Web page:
The water impacted other Yankees minor leaguers who were living at the complex, as ballplayers had to evacuate to the street.
“The fire department came,” Kahnle said. “And then me and my roommates, we just went and spent the night in other guys’ places.”
But when asked how he set the sprinkler off, Kahnle resisted an explanation.
“Oh gosh,” he said. “I flooded it. That’s all we need to know.”
Fortunately, a minor league roommate pointed the News in the right direction.
“I don’t want to give any misinformation, but I remember a couple instances with airsoft guns that got a little dicey as far as that apartment went,” said former Yankees prospect Kramer Sneed. “I think he was just running around and he accidentally shot one of those fire sprinklers at the ceiling. It caused the chain reaction.”
When asked directly if he shot a sprinkler, Kahnle initially dodged the question.
“I have no idea,” he said at first. But when told that the information came on good authority, he relented. “I can confirm that,” Kahnle said with a laugh before jogging away.
While Kahnle got in some trouble for that shooting, it didn’t deter him or Danny Burawa, another minor league roommate, from playing with airsoft guns.
“I don’t know which one it was,” Sneed said of an incident the following year. “They popped my air mattress with an airsoft gun. So I was pissed for a couple days sleeping on the floor, trying to get a new air mattress in there. I wasn’t a bonus baby like those guys.”
Loud, caffeinated and restless… Most of the time
DJ LeMahieu first met Kahnle as a member of the Rockies. He says nothing has changed.
“He’s pretty much the same as long as I’ve played with him,” the infielder said. “This is my third stint.”
But Schmidt had never spent significant time around Kahnle before this season. He was a little taken aback at first.
“I was like, ‘This guy’s just loud.’ Like he wasn’t even playing. So I didn’t know what to think of it,” Schmidt said of his first impressions. “Now I love it. It’s like you start to fall in love with it.”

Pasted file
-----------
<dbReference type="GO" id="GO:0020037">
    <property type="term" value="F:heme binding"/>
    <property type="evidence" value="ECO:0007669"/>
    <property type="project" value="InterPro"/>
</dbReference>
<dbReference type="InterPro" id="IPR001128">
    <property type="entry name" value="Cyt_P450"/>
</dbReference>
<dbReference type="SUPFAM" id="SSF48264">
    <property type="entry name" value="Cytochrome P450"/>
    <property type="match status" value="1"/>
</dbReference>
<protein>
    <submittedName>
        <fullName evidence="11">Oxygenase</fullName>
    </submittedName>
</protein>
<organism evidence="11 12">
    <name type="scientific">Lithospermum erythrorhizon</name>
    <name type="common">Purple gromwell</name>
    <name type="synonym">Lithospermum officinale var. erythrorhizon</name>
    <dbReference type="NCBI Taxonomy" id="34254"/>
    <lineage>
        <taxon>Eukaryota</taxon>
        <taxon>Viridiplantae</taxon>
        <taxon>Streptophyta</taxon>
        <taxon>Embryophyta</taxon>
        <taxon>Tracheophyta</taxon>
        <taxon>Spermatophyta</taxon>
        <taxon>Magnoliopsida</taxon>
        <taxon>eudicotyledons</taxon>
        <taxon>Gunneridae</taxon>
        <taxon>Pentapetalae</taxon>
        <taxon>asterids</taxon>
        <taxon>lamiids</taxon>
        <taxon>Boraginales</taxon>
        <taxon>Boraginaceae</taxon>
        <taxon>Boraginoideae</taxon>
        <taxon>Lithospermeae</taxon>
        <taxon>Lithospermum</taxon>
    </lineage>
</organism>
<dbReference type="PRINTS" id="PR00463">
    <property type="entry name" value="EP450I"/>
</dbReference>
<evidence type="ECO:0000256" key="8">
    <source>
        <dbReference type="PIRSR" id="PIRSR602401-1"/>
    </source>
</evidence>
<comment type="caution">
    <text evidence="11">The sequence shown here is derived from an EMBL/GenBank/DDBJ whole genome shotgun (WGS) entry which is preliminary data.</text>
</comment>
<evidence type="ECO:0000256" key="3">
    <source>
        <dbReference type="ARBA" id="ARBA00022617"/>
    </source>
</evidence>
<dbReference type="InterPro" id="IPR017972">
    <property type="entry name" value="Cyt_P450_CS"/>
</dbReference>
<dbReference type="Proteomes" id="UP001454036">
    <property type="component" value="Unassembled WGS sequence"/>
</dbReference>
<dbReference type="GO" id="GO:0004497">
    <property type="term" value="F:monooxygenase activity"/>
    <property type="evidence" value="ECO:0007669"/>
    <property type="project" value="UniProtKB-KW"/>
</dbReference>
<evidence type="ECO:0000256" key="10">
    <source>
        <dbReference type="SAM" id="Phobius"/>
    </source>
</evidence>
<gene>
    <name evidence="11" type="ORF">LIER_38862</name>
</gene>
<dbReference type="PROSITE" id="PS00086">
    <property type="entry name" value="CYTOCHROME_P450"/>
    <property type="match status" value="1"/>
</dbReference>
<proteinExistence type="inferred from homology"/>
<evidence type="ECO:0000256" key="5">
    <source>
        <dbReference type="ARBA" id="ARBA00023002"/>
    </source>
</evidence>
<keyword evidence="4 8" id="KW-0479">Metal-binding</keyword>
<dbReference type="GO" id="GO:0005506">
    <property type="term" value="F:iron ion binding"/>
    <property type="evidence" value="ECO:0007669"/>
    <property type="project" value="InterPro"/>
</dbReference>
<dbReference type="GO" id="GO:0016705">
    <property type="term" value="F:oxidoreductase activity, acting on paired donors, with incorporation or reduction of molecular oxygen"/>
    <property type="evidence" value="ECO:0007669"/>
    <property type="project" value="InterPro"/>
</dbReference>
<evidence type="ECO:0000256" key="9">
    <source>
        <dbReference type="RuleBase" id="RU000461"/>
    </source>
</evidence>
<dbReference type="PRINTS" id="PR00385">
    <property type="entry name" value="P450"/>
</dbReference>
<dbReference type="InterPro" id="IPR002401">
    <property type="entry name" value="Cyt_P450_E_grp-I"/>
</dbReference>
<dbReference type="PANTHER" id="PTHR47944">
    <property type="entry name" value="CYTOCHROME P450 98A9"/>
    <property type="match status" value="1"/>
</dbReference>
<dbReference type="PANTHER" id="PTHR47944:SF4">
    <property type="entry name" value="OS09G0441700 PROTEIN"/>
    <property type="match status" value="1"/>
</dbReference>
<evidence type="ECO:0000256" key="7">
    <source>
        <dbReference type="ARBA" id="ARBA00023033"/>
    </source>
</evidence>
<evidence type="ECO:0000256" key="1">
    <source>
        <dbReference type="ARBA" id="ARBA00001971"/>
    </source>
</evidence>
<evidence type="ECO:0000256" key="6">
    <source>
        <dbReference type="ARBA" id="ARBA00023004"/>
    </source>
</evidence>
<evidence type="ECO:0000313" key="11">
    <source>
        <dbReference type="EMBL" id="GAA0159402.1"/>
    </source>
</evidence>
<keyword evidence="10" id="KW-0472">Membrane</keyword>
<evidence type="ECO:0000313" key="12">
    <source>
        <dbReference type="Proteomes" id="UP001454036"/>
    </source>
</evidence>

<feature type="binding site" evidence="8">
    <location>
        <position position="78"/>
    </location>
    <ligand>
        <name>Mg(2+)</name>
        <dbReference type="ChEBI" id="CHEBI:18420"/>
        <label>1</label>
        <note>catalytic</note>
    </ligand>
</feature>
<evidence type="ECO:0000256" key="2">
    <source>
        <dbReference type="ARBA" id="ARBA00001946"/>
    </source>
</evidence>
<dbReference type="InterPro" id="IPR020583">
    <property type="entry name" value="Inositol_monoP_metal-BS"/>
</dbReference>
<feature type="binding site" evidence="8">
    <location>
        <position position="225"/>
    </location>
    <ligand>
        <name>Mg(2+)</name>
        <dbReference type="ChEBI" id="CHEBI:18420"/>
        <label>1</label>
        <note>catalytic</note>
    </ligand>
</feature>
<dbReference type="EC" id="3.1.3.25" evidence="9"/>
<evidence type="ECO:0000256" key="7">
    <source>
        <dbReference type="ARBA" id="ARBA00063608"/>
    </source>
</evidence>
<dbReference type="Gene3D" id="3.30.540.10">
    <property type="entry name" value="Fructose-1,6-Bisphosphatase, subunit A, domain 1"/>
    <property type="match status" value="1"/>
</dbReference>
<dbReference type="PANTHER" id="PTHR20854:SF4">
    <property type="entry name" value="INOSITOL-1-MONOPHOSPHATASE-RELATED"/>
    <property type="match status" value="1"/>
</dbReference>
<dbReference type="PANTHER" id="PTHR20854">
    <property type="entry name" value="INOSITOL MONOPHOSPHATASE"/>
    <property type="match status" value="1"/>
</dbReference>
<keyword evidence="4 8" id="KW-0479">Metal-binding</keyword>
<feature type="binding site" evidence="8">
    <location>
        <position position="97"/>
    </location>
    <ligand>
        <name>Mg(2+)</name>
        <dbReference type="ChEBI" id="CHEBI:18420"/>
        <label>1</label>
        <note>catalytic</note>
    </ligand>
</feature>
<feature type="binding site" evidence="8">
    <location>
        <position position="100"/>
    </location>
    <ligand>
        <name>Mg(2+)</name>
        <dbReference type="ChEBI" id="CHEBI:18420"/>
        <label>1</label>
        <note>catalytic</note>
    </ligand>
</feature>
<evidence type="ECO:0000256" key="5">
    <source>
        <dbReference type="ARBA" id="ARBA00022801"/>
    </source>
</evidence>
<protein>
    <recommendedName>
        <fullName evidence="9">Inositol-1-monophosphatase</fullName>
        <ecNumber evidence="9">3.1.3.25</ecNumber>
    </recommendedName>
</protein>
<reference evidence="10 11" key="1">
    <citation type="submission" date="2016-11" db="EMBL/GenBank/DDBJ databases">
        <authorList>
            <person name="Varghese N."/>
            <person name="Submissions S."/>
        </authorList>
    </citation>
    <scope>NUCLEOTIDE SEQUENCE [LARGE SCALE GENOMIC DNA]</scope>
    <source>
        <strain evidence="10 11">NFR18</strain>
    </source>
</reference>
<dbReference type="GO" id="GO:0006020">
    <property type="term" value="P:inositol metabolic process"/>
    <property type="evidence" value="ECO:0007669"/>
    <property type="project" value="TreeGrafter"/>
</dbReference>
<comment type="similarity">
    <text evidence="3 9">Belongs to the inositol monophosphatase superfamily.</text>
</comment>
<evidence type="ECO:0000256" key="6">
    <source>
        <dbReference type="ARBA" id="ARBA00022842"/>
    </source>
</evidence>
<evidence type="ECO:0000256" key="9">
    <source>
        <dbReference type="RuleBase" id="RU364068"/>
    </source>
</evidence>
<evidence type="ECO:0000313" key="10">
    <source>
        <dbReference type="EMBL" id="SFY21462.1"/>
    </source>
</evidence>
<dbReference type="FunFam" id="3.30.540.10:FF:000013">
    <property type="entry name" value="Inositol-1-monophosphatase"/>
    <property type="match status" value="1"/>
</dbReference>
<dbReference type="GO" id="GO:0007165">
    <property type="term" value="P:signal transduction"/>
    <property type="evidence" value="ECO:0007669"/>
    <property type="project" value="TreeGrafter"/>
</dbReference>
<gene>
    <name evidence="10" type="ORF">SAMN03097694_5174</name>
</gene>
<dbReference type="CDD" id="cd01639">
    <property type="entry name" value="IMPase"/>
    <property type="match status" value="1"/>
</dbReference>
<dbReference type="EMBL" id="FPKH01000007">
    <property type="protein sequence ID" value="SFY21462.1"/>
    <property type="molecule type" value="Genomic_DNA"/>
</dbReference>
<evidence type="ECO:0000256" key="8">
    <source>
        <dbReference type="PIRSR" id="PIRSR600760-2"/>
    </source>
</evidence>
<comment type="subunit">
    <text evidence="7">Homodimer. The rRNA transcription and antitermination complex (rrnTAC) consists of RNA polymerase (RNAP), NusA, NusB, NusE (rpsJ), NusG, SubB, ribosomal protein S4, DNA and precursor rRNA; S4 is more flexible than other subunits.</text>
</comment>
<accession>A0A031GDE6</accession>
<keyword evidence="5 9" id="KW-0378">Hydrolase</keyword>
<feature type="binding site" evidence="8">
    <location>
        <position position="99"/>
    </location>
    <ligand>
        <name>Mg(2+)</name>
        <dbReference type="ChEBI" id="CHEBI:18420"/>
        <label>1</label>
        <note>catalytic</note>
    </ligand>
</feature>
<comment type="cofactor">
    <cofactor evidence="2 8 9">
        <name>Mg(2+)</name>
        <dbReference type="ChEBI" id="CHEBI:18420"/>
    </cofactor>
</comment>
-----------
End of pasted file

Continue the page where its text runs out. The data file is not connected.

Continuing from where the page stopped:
The word “loud” is inescapable when talking to teammates about Kahnle. According to Nick Ramirez, his fellow reliever loves to scream movie quotes. One favorite is Mel Gibson’s “Give me back my son” line from the 1996 flick “Ransom.” Another popular shout is the wrestling quote, “For life.”
Kahnle also likes to make random noises throughout a typical work day.
“There’s a lot of just like, ‘AH!’ BAH!’” Ramirez tried to explain. “And then he’ll bang on the overheard cabinets on the plane. Just like to the beat of the song.”
Indeed, Kahnle tries to make the most of every flight, as he often hosts video game tournaments in addition to causing a raucous. Once a notorious Red Bull drinker, he now prefers other pre-workout and energy beverages to get wound up for plane rides. Never mind that others often use that time to rest.
“He gets excited for the flights,” Ron Marinaccio said. “Almost more than he gets excited for the game.”
Ramirez remembers Kahnle being particularly excited for the Yankees’ long flight home from Los Angeles in June. Kahnle had just come off the injured list, and he knew he wasn’t pitching in the Yankees’ series finale against the Dodgers. Yet he started chugging a P4 energy drink in the bullpen during the ninth inning, much to Ramirez’s horror.
“I was like, ‘Tommy, what are you doing?’” Ramirez recalled. “And he was like, ‘I’m getting ready for the flight.’ At that point I was sitting next to him on the plane and I was like, ‘Oh boy, here we go.’”
Added Clay Holmes: “That was the first time I’d seen that.”
Kahnle proceeded to tell his teammates that none of them were sleeping on the cross-country flight home.
“But then he fell asleep,” Ramirez said. “Make sure you ask him about that.”
“That’s what they say?” Kahnle said when confronted with the accusation. “I don’t know where they come up with this stuff.”
But King confirmed that Kahnle is prone to crashing after caffeinating.
“Honestly, we need to start taking pictures, because he fell asleep on the plane out here, too,” King said when the Yankees were in Anaheim. “And he just keeps denying it. So I need to snap a picture of him actually falling asleep.”
While Kahnle has slept through a few flights, his rep remains intact.
“He’s got more energy than my 3-year-old,” said Ramirez, who also called Kahnle “one of my favorite teammates.”
Other peers, old and new, shared similar sentiments as Ramirez.
For all the chaos Kahnle brings, his antics are mostly appreciated, even if Aaron Boone has to tell him to “pipe down” every once in a while.
“He’s just a special human being to have that kind of energy every day,” Cole said. “It’s a good attribute to a team, honestly. He definitely brings us energy, that’s for sure.”